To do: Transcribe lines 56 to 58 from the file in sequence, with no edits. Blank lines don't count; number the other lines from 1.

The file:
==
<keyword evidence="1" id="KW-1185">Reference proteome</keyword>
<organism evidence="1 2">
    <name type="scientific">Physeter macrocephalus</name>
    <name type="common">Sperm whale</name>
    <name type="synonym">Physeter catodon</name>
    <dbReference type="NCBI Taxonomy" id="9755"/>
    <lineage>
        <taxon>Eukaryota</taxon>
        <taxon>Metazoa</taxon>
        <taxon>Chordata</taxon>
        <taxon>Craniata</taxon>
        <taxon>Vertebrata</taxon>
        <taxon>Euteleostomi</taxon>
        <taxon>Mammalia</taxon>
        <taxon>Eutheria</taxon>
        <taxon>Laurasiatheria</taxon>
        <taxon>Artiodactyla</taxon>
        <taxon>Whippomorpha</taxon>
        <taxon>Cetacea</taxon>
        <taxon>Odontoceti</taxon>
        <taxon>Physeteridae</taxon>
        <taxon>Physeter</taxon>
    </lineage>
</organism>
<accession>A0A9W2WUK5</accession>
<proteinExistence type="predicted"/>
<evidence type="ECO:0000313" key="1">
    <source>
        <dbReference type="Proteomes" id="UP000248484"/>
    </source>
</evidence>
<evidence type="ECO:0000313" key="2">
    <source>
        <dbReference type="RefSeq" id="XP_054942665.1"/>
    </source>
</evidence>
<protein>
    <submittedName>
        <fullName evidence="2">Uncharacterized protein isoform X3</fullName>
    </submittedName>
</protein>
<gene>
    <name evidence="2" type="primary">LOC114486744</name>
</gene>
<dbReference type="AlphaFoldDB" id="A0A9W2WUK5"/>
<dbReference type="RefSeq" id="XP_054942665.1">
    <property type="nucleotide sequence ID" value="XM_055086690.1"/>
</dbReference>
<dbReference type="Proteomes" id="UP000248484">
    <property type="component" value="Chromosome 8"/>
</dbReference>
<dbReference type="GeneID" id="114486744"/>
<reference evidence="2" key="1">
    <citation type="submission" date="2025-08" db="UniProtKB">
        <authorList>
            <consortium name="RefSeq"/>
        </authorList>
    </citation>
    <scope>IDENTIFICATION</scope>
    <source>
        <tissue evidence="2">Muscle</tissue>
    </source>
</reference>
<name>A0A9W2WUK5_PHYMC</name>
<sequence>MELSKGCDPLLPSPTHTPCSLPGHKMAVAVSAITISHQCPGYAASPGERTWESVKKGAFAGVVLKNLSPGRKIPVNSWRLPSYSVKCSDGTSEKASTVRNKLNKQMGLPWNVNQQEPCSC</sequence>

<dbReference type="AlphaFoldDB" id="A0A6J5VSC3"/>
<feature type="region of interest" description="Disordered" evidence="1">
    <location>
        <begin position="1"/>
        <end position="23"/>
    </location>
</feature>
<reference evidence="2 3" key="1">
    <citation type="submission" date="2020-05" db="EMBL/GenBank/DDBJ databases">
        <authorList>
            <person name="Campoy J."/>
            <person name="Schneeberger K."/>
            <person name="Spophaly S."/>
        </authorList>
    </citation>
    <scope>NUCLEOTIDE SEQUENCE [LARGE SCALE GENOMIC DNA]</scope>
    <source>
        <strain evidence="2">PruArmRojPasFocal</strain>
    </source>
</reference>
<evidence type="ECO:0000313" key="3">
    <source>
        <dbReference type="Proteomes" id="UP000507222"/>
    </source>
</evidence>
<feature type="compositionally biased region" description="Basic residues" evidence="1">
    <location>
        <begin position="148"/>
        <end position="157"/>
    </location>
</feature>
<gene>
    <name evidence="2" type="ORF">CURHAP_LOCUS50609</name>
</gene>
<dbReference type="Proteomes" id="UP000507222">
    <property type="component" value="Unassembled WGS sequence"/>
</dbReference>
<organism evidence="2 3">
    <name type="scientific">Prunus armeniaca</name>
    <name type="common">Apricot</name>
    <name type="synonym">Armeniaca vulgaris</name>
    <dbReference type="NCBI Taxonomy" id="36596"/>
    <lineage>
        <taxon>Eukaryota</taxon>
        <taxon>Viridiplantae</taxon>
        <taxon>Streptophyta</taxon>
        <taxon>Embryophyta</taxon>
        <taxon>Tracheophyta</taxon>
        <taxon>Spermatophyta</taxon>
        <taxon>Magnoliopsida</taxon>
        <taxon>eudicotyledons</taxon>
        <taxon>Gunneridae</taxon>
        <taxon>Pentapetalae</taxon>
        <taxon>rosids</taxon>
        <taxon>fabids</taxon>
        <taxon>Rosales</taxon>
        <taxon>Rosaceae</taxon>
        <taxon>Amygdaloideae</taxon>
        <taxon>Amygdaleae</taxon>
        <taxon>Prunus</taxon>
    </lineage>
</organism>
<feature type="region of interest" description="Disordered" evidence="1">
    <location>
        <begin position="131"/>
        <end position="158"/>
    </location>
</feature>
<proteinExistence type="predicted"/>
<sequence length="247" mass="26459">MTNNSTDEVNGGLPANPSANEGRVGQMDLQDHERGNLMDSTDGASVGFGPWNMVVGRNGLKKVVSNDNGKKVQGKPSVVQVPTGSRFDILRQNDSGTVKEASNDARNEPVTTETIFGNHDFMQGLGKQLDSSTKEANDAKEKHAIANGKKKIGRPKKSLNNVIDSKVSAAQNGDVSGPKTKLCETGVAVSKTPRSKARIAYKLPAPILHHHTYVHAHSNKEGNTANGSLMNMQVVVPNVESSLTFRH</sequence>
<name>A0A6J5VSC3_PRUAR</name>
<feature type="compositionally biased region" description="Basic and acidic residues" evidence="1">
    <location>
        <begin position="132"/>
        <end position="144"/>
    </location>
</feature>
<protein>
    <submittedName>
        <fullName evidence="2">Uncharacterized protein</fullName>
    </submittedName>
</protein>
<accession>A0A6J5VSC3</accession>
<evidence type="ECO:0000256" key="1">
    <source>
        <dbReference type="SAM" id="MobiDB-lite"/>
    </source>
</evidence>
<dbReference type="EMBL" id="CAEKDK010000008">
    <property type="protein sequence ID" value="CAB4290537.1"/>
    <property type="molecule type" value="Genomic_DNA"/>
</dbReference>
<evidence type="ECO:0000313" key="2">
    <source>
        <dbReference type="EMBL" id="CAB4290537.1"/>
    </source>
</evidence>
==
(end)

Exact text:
            <consortium name="RefSeq"/>
        </authorList>
    </citation>